Tegretol, Carbatrol


The absorption of carbamazepine from immediate-release tablets is slow, erratic, and unpredictable. Absorption does not follow a simple first-order process. Absorption occurs faster from the syrup dosage form. A controlled-release dosage form and a sustained-release dosage form administered every 12 hours are bioequivalent to immediate-release tablets administered every 6 hours.

Carbamazepine is 75–85% bound to plasma proteins, including albumin and alpha glycoprotein. The free fraction is reported to be inversely related to the concentration of alpha glycoprotein.

Carbamazepine is extensively metabolized (primarily by CYP3A4) to an active metabolite, which is further metabolized. Carbamazepine induces its own metabolism.22-23

Effect of liver disease

Carbamazepine is a low-extraction drug but is extensively metabolized by the liver. Therefore, it is expected that the metabolism of carbamazepine is sensitive to decreased hepatic function but not to changes in hepatic blood flow. A reduction in protein binding can occur in patients with liver disease.24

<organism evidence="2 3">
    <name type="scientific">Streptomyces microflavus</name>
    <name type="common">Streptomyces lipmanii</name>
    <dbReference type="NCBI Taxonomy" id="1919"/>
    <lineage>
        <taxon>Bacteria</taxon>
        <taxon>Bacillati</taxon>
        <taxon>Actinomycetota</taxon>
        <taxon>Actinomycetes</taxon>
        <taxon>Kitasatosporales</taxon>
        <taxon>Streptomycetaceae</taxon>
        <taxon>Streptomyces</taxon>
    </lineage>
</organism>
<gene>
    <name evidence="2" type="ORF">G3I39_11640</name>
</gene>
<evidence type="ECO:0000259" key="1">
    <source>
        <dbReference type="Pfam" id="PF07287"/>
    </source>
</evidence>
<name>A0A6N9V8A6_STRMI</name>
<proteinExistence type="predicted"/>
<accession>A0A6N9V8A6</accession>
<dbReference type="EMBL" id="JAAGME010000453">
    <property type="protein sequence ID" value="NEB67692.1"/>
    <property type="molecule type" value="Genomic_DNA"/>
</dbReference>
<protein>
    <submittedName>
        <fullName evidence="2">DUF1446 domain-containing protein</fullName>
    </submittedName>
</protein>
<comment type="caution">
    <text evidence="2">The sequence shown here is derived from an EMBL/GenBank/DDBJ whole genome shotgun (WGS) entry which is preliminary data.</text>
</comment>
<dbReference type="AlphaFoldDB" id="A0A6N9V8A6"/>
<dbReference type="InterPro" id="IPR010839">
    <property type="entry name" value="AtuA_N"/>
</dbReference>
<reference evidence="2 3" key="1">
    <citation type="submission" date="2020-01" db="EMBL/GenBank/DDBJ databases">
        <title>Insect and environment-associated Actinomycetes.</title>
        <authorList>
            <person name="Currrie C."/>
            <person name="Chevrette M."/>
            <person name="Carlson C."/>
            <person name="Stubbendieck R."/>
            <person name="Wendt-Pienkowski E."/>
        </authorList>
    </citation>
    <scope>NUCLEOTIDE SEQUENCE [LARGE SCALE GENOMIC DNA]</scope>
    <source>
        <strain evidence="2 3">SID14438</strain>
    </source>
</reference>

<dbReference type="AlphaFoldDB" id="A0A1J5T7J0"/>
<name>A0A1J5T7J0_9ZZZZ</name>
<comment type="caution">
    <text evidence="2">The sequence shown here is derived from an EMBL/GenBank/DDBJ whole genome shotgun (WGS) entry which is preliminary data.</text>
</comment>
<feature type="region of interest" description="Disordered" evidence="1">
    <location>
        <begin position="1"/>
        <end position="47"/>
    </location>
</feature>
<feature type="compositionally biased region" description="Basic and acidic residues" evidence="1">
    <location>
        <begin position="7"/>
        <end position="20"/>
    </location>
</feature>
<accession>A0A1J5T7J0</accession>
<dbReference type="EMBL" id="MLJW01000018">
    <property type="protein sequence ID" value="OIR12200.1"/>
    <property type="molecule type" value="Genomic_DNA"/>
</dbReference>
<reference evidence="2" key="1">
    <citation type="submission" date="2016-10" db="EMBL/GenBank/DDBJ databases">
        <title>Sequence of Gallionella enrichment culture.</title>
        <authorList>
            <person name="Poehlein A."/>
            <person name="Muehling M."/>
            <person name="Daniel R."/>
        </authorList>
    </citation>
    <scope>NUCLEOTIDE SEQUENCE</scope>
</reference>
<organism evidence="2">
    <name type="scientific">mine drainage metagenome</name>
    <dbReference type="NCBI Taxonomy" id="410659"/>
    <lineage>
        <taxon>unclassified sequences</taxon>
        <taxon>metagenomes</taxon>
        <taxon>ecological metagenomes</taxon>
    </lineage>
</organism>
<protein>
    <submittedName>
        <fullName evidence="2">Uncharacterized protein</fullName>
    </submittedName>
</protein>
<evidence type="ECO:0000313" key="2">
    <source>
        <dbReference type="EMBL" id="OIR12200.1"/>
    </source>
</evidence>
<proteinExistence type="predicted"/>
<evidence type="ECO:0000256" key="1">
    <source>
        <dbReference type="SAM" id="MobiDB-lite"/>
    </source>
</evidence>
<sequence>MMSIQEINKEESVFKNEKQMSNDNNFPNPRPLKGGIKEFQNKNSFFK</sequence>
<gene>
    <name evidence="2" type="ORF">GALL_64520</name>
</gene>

Effect of GI disease

The effect of GI disease has not been studied in patients receiving carbamazepine. However, because carbamazepine is poorly water-soluble and the immediate-release tablet (Tegretol) results in erratic and prolonged absorption, it is likely that GI disease will alter carbamazepine absorption. Diseases that alter GI transit can affect the absorption of the osmotic-pump controlled-release preparation of carbamazepine (Tegretol-XR). In normal volunteers, Wilding demonstrated significant variability in GI transit time of the osmotic-pump controlled-release formulation, which resulted in variability in carbamazepine absorption.25 Absorption variability from the immediate-release tablets is also likely because the absorption is slow, erratic, and prolonged. Absorption from the suspension and the sustained-dosage form (Carbatrol) is unknown.

Adapted from: Garnett WR. Gastrointestinal and hepatic disease. In: Ettinger AB and Devinsky O, eds. Managing epilepsy and co-existing disorders. Boston: Butterworth-Heinemann; 2002;63-74. 
With permission from Elsevier (www.elsevier.com). 

Reviewed By: 
Steven C. Schachter, MD
Monday, March 1, 2004